In late March, SoftLanding/UNICOM announced a new release of the TurnOver suite, called Version 100, that the company says contains “many enhancements.” On the same day, UNICOM announced that customers must upgrade to the new Version 100 releases of the TurnOver products. Customers on the Version 5.4 release of TurnOver–the last release of the product since UNICOM bought SoftLanding–have one year to upgrade or face losing technical support. Version 100 is the first release of TurnOver that SoftLanding has publicly announced since being acquired by UNICOM.
A UNICOM/SoftLanding spokesman confirms that the V100 releases of TurnOver do not contain the DOCUMENTOR and SET/TURN components. He also stated that the new V100 products “were unrelated to the litigation in the U.K.”
UNICOM also released this statement: “The Court decision has been appealed in its entirety in the English court system and therefore the matter is still pending. UNICOM….contends that the decision is based on findings not supported by the evidence as well as a misreading of the applicable laws, particularly as they apply to copyright.”
Much of Judge Wilcox’s decision rested on the division between UNICOM and SoftLanding, and what legal obligations the entities held, or jointly held. A key point in the proceedings was a legal agreement between UNICOM and SoftLanding Systems dated January 1, 2007, just after the acquisition. According to the court, the document said that 100 percent of the revenue obtained for licenses, maintenance, and upgrades (except for tax, royalties to KDP, and commissions to agents) belonged to UNICOM.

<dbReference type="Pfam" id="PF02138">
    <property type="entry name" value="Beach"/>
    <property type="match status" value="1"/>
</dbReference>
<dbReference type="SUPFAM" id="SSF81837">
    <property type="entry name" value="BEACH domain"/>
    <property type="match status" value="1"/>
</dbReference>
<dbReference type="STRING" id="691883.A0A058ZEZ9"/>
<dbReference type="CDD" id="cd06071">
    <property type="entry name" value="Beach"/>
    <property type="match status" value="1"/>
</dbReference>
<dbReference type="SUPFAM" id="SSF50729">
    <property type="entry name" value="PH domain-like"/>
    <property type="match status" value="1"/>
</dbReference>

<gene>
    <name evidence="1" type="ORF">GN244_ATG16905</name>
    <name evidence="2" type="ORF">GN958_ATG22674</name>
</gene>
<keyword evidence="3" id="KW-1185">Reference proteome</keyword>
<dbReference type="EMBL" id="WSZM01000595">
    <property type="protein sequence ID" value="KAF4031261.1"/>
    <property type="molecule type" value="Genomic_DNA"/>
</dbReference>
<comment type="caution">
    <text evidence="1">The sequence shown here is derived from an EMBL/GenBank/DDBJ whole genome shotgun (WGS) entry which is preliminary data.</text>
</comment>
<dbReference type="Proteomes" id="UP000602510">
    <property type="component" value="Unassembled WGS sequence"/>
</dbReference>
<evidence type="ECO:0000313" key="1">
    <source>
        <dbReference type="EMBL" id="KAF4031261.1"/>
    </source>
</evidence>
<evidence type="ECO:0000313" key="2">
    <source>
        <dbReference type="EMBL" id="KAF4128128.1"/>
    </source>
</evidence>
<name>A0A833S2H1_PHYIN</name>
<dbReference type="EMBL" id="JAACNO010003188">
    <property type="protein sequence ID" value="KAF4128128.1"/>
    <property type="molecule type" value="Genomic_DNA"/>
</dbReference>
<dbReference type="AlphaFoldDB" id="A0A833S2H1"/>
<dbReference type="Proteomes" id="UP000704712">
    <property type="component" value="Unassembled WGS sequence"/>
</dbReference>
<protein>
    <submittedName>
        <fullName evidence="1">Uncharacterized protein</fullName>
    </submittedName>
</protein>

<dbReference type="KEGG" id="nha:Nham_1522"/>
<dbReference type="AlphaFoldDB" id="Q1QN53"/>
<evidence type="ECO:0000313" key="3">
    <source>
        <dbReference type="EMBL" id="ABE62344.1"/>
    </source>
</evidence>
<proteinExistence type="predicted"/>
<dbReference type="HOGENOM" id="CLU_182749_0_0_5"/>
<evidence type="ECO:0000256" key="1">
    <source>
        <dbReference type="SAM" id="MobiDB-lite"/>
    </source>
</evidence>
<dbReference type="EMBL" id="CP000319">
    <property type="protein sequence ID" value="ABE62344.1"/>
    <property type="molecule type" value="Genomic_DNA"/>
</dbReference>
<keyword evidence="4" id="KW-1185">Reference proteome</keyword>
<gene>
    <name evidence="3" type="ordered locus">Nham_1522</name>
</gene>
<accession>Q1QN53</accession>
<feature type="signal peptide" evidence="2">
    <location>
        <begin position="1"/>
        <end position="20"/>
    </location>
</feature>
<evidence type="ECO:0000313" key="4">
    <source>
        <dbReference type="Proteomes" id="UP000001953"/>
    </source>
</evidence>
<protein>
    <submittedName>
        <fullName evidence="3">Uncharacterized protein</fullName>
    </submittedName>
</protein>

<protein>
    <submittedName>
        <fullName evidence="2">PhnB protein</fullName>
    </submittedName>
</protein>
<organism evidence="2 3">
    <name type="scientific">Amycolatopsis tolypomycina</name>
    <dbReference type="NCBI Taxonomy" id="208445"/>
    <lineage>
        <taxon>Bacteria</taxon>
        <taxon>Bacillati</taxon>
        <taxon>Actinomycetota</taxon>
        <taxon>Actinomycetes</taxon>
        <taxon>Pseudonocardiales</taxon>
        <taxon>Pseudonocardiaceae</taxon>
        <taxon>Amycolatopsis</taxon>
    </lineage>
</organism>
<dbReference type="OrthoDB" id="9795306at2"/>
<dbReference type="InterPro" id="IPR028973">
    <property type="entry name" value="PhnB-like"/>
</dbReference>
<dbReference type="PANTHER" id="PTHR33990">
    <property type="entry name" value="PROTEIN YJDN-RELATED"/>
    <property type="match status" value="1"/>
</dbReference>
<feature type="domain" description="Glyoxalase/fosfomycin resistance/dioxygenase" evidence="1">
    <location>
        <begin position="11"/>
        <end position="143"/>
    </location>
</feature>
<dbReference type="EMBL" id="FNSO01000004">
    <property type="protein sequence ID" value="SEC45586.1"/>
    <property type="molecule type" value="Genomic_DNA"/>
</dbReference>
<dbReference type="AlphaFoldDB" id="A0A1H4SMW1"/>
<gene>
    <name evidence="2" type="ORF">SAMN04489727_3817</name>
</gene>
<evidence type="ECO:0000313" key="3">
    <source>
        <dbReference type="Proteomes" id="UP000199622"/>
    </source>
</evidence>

The agreement had been requested in court for the earlier proceeding in 2008, but was not turned over to the court until prior to the recent hearings in November and December 2009. The agreement was important to the case, because it showed that UNICOM was conducting all of SoftLanding’s business, and since SoftLanding no longer collected money, it couldn’t have suffered harm from KDP’s actions–even if the claims against KDP were upheld (which they were not). However, because UNICOM and KDP did not enter into a new agreement following the acquisition, KDP was not bound by the requirement in the original 1995 contract to continue providing maintenance for six months and hand over source code to the product if it ceased providing support to SoftLanding.
The existence of the January 1, 2007, document was only confirmed through a passing comment by UNICOM chief financial officer Eden Watt during questioning by lawyers, and Wilcox was furious that UNICOM executives withheld a key piece of evidence during the earlier hearing.
“It is inconceivable that SoftLanding, Inc., and Unicom Systems, Inc., had not carefully considered the financial and legal consequences of the agreement, and had elected with a degree of recklessness or worse to advance the case that Unicom was merely acting as SoftLanding’s agent and merely holding the revenue for SoftLanding,” Wilcox stated in his judgment.
Wilcox railed against the “raw and ruthless way in which SoftLanding and UNICOM…were willing to further their commercial interests.” Speaking of Watt, who is registered with the State Bar of California, Wilcox said: “It is conduct by a practising attorney that sits uneasily with the wholly unjustified allegations which are tantamount to fraud against [KDP], the bogus allegation of an agreement to change from alleged fixed fees to percentage royalties, and a specious and time-wasting case as to the genesis of written agreements concluded in 1995.”
Wilcox ruled that “SoftLanding enabled Unicom to wrongfully represent that it had the right to grant licences and enter into maintenance agreements worldwide in respect of SET/TURN and DOCUMENTOR after 1st January 2007.” Further, he went on to say that “SoftLanding clearly colluded in the failures throughout to furnish end user details” to [KDP].
UNICOM and SoftLanding were ordered to pay damages to KDP. The exact damages will be determined during the forthcoming quantum trial. As mentioned earlier, UNICOM is appealing the initial ruling as well.